In the minds of modern westerners, the word theocracy often conjures thoughts of a powerful police state that uses violence to coerce converts to Christianity. Actually, the Biblical view is closer to libertarianism than statism. The existence of an absolute God entails a limited state. Pagan worldviews reject the distinction between Creator and creature and thus have no truly transcendent authority beyond man. The problem of the one and the many becomes the problem of anarchy versus totalitarianism when applied to the state. If each individual man is the ultimate authority, then there is anarchy. If collective man, the state, is the ultimate authority, then there is totalitarianism. Freedom can only exist at the expense of order, and order only at the expense of freedom. R.J. Rushdoony explains the inherently totalitarian nature of atheist political philosophy:
Humanistic law, moreover, is inescapably totalitarian law. Humanism, as a logical development of evolutionary theory, holds fundamentally to a concept of an evolving universe. This is held to be an “open universe,” whereas Biblical Christianity, because of its faith in the triune God and His eternal decree, is said to be a faith in a “closed universe.” This terminology not only tends to prejudice the case; it reverses reality. The universe of evolutionism and humanism is a closed universe. There is no law, no appeal, no higher order, beyond and above the universe. Instead of an open window upwards, there is a closed cosmos. There is thus no ultimate law and decree beyond man and the universe. Man’s law is therefore beyond criticism except by man. In practice, this means that the positive law of the state is absolute law. The state is the most powerful and most highly organized expression of humanistic man, and the state is the form and expression of humanistic law. Because there is no higher law of God as judge over the universe, over every human order, the law of the state is a closed system of law. There is no appeal beyond it. Man has no “right,” no realm of justice, no source of law beyond the state, to which man can appeal against the state. Humanism therefore imprisons man within the closed world of the state and the closed universe of the evolutionary scheme.
In contrast, the Christian view, with its absolute ontological distinction between Creator and creature, does not allow either the individual or the state to be divinized to be the ultimate authority. The Christian worldview allows both freedom from and authority for the state. Since only God possess ultimate authority, the authority of any human institution, whether church, state, family, or an individual, is limited by the authority of God. The state has authority to act where God has given it jurisdiction (authority, literally, to speak [diction] law [juris]), and cannot act beyond that limited authority. Church, state, family, and individual have their own spheres of limited authority under God, and thus serve as checks and balances against the potential abuses of each other.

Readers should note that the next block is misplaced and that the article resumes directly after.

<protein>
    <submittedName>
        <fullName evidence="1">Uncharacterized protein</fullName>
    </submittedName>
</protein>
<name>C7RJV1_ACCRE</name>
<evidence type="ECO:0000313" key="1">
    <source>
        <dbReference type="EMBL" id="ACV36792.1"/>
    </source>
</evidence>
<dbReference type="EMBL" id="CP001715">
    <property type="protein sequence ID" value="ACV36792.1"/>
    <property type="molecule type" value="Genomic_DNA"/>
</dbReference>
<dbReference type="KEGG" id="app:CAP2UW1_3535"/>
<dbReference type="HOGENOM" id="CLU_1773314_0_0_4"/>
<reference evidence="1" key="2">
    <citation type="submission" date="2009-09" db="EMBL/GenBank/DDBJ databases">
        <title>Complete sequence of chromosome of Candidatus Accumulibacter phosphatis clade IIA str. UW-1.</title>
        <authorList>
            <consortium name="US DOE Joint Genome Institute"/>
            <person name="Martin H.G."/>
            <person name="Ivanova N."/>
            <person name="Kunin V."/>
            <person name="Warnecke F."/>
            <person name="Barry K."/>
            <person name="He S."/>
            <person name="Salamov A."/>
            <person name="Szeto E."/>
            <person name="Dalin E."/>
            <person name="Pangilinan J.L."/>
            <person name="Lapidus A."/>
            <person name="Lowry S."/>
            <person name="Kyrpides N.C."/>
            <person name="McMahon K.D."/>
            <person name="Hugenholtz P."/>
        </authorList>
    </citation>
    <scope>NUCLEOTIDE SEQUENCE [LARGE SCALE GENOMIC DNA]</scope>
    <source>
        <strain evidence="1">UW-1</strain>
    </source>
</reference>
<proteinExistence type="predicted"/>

On the Christian view, the state cannot effect conversion by force. The authority to use force is limited to the restraint of outward evil only. A thief may see the light when he feels the heat of a just punishment by the state, but ultimately a changed heart can only come by an individual making that decision under the conviction from the Holy Spirit. This is in sharp contrast with materialistic atheist political philosophies like those of Hobbes, Marx, and Skinner, which claim to be able to change the inner person by changing the environment. The consequence of such a view is that the populace of any state become Pavolovian dogs being conditioned by their statist masters. The authority of the state on this view is not one of moral right, but of material might. The individual responsibility of every human being before God is the only possible basis for individual freedom from the state as well as the moral responsibility of the individual to the state.
 Cornelius Van Til, Christian Theistic Ethics, 134.
 The most famous modern exchange between these two schools of thought is the one between the positivist H.L.A. Hart in “Positivism and the Separation of Law and Morals,” 71 Harvard Law Review 593-629 (1958), and the natural law advocate Lon L. Fuller in “Positivism and Fidelity to Law – A Reply to Professor Hart,” 71 Harvard Law Review 630-672 (1958).
 See my essay, “Another Round of the Thomist Rumor Mill against Van Til: Keith A. Mathison’s “Christianity and Van Tillianism” at http://christianciv.com/blog/index.php/2020/02/28/another-round-of-the-thomist-rumor-mill/.
 The Apostle Paul said, “For if I be an offender, or have committed any thing worthy of death, I refuse not to die” (Acts 25:11). The Bible says that nature cannot be considered normative because since the Fall, nature has been cursed, particularly sinful humans (Gen. 3:14-19).
 Oliver Wendell Holmes, “The Path of the Law,” 10 Harvard Law Review 457, 457-478 (1897), at http://www.constitution.org/lrev/owh/path_law.htm.
 Ibid., 469.
 Ibid., 460.
 Ibid., 468, 477.
 See Gary North, “The Hermeneutics of Leviticus 19:19 – Passing Dr. Poythress’ Test,” in Theonomy: An Informed Response, ed. Gary North (Tyler, TX: Institute for Christian Economics), 255-294, Greg L. Bahnsen, Theonomy in Christian Ethics, By This Standard: The Authority of God’s Law Today, and No Other Standard: Theonomy and its Critics.
 R.J. Rushdoony, Introduction to E.L. Hebdon Taylor, The New Legality (Nutley, New Jersey: Craig Press, 1967), vi-vii. Quoted in Gary North, The Dominion Covenant: Genesis (Tyler, TX: Institute for Christian Economics, 1987), 265.
 Islam, although similar to Christianity in many ways (being a Christian heresy), it results in a statism similar to Marxism, given that dying as a martyr in a holy war is the only guaranteed ticket to heaven and given that forcing outward submission to Allah is sufficient to claim to have made a convert to Islam.